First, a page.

# Provide Massive Space to notice

Give students several copies of the same image – along with ample space to notice – and they will amaze you.  In this post, you’ll be taken on a tour of noticing.  At the end of the video, you’ll find a page which you can download and use with your students.  I encourage you to show the video to your class, pause it at the strategic point I’ve indicated in the recording, and then give your students massive space to notice.  When you are finished, if you have an opportunity, send me a picture of the student thinking that emerges in your classroom.  I’d love to post several of those pictures to the blog.

A similar post that may interest you is “8 Animated Dots and 1 Powerful Question.”

You may also enjoy the post Stepping Into Each Other’s Classrooms or the animated series which describes some strategies to make it happen: The Animated Learning Walks Series.

In upcoming posts, I’ll detail how to quickly and easily make several dot patterns, such as the one in the video.  If you are interested in a jump start on that concept, I encourage you to take a quick look at How to Make Quick Subitizing Images + 3 Free Resources.

Further Notes

I’m impressed by these responses from Matt Hardman’s (@mdhardm) students in Georgia.  I hadn’t thought to adjust the orientation to see more possibilities, but as soon as I saw what Matt’s students had done, I immediately learned something new.  Thank you for sharing these pictures!

1. Marnie on July 6, 2020 at 2:53 pm

Hi! I’m a 4th grade math teacher + math specialist. I watched this with my almost-6-year-old daughter – who does lots of cool math with me at home – and she said, “That was a really great math video.” High praise from the kindergarten crowd!

2. Shelley on January 13, 2020 at 3:36 pm

I did this activity in my virtual setting (online in meeting software) with two different special education students that are in 7th grade. It was awesome! So fun. Great to challenge them to explain their thinking and to get them to see so many different ways! We even wrote the equations that represented how they saw the dots, then we compared the equations and dot patterns to one another. I did both students’ lessons back to back and with nine dot patterns only two patterns were identical. Both thought about the patterns in entirely different ways! This was such an easy and rewarding activity!

3. Shea Stehm on June 8, 2016 at 11:16 am

Always providing awesome resources! Love it!

• stevewyborney@gmail.com on June 9, 2016 at 11:46 am

Thanks for the note, Shea! I appreciate your taking time to read the blog. I anticipate having several new resources posted as we move into the new school year.

4. Susan Thompson on April 19, 2016 at 6:39 pm

Matt Hardman shared your site with many of us and I have been using your sheets for a couple of weeks with great success. They are so easy to differentiate between grades. In first grade- just today- I wanted to add a little art to our math. The kids created pictures out of their groups of dots. Then they began to create groups that they could turn into math sentences. They had a great time and really made some fantastic visuals in their space. I have a few pics if you would like. (Matt inspired me to share.) ???? @mindsonfire2000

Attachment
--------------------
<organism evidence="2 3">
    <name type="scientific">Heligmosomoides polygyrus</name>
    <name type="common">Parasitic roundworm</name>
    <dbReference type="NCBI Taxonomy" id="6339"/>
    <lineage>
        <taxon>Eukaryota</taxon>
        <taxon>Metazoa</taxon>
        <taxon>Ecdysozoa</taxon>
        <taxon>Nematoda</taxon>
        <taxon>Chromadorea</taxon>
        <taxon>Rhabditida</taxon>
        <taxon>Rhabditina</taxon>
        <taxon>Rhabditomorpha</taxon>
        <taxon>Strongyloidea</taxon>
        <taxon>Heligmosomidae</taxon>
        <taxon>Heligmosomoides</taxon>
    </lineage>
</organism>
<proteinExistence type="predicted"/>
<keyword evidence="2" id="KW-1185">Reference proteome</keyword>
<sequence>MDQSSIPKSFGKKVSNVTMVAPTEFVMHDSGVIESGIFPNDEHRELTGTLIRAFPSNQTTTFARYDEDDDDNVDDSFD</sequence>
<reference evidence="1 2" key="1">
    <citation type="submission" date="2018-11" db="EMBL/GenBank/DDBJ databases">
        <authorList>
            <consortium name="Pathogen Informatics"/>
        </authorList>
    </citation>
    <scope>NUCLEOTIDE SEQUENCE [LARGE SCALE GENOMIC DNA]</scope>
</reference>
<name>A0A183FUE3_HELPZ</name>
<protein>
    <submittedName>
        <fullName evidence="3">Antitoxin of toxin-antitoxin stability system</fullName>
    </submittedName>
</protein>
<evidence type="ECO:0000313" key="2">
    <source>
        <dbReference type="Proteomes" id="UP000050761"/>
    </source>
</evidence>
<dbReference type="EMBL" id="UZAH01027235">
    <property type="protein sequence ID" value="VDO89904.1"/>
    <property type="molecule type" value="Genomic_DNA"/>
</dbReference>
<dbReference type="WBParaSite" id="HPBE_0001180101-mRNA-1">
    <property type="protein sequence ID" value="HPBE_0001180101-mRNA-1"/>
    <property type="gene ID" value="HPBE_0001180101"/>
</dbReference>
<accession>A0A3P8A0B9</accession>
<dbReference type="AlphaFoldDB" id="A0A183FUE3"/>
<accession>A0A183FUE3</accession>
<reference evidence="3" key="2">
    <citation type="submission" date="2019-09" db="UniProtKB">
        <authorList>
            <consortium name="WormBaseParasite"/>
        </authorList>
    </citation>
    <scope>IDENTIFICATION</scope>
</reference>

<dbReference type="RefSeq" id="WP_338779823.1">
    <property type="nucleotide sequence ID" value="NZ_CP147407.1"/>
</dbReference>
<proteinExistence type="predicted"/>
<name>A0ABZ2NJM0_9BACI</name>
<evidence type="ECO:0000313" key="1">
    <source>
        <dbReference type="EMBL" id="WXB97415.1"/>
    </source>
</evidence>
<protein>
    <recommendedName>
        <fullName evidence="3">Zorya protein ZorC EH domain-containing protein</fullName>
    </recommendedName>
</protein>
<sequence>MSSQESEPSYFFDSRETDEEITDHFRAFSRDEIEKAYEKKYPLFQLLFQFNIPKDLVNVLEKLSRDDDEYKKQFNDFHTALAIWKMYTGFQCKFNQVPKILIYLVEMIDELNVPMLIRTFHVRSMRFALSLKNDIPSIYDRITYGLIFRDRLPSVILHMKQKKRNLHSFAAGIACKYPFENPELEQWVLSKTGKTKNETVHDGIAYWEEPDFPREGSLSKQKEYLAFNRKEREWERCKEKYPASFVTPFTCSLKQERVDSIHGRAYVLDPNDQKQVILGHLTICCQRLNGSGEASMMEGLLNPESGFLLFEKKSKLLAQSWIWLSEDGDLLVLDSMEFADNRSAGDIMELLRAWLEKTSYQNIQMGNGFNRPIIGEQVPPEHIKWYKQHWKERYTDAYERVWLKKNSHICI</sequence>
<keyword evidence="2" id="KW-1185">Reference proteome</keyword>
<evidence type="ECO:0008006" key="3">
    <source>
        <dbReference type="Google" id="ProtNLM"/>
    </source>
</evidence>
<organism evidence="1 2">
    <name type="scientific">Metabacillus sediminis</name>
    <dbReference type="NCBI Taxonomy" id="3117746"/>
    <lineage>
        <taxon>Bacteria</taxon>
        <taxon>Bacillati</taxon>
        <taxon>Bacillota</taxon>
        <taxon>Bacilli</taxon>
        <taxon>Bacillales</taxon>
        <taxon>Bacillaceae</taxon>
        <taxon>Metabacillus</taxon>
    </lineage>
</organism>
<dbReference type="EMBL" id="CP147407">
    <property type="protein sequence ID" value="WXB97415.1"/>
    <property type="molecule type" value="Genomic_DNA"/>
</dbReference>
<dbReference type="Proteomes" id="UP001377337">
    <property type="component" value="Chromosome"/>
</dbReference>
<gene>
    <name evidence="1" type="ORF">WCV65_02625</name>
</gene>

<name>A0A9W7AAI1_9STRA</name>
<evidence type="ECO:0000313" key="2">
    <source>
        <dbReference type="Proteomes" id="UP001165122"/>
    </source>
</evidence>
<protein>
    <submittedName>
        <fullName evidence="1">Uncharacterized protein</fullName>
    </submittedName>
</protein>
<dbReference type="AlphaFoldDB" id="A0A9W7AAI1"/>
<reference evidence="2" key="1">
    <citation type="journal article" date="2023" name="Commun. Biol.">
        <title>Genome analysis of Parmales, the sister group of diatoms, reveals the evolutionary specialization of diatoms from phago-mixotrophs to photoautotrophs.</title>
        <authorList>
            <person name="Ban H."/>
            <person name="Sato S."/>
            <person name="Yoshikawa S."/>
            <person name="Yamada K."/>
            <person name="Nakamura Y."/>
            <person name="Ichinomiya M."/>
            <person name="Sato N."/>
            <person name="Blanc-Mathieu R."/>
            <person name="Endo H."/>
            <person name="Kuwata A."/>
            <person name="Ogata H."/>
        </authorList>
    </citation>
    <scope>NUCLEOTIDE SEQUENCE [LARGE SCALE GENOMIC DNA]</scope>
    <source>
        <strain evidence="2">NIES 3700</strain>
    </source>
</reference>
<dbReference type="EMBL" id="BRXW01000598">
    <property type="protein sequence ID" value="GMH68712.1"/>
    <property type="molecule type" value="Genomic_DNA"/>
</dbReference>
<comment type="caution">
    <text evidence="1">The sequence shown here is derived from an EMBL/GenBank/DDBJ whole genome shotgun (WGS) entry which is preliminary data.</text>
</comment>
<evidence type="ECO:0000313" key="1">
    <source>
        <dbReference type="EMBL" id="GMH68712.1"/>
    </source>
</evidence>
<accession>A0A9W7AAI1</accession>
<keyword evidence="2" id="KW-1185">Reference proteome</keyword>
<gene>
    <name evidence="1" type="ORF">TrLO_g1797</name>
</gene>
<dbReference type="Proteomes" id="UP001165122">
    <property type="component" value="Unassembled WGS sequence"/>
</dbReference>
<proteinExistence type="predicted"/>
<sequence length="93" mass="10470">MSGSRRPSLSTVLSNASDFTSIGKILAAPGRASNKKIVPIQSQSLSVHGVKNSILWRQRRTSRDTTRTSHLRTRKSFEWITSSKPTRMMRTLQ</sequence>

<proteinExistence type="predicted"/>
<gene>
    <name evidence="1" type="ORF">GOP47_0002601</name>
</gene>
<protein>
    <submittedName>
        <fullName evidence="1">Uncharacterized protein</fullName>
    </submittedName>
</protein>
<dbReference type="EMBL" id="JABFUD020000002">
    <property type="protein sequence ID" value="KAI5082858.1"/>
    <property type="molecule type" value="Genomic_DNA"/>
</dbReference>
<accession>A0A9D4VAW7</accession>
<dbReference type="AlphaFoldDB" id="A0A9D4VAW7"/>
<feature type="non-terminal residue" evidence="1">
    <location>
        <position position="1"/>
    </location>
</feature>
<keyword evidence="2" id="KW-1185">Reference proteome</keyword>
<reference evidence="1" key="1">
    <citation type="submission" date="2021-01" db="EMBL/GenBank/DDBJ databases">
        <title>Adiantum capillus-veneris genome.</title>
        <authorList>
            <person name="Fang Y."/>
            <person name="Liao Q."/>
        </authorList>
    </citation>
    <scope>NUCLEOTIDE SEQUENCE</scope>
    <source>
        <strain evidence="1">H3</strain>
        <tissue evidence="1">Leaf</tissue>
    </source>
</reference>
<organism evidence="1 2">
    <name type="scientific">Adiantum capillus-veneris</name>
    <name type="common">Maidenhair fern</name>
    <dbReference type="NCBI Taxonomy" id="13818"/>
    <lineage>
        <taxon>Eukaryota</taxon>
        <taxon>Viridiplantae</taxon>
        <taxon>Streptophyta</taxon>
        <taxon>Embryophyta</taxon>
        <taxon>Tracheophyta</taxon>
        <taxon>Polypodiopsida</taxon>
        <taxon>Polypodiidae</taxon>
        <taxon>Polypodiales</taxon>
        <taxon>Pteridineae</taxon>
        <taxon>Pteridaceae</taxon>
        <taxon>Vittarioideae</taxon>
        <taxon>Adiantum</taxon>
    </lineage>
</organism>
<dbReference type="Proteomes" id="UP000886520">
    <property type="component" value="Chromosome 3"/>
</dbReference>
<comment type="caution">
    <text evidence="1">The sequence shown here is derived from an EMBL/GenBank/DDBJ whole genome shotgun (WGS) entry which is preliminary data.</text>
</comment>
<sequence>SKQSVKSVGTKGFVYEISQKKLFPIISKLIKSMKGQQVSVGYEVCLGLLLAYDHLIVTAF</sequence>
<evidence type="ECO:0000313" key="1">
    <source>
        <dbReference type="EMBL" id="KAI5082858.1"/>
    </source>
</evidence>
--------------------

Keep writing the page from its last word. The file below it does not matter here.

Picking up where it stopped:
• stevewyborney@gmail.com on May 9, 2016 at 7:43 pm

Hi, Susan. I’m glad to hear you have been using them with great success, and also to hear that you are able to differentiate so easily. Yes, I would love to see the pictures! It’s always great to have windows into other classrooms and to have opportunities to see student thinking. Thank you for reaching out to me.

5. erin on April 12, 2016 at 5:26 am

I am curious what grade level you would suggest for this activity.

• stevewyborney@gmail.com on May 9, 2016 at 7:41 pm

Hi, Erin. I really think you could use this across a wide range of grade levels. Student K-5 and beyond can certainly draw value from it. To use it at other grade levels, I would focus on the connecting either the expressions to the representations, or the expressions to other expressions. One way to do this is the simply copy a completed page (you can complete it yourself, if you would like) and then cut the expressions apart from the representations. Then allow the students to reconnect them. They may discover many insights that you weren’t expecting as they combine the images with the expressions.

6. @Mama2pearls1 on March 27, 2016 at 7:59 pm

Thanks for tagging me! Love this and have definitely been blown away with student interpretations when they are given space to think and share. Will try to use in a classroom – we begin state testing this week, so hopefully I will remember to pull this out afterward, but at the moment I am not sure what I will be doing when testing ends (in May)!

• stevewyborney@gmail.com on March 27, 2016 at 8:13 pm

Teresa, thank you for posting this comment. I agree – When students have space to notice and interpret the results are astonishing. I really hope this will be a useful resource to you as you move into the final part of the school year. I plan to post a few more in this series and then will have several other resources to share out after that. When you do use this with your student, I would love to see and post pictures of their work.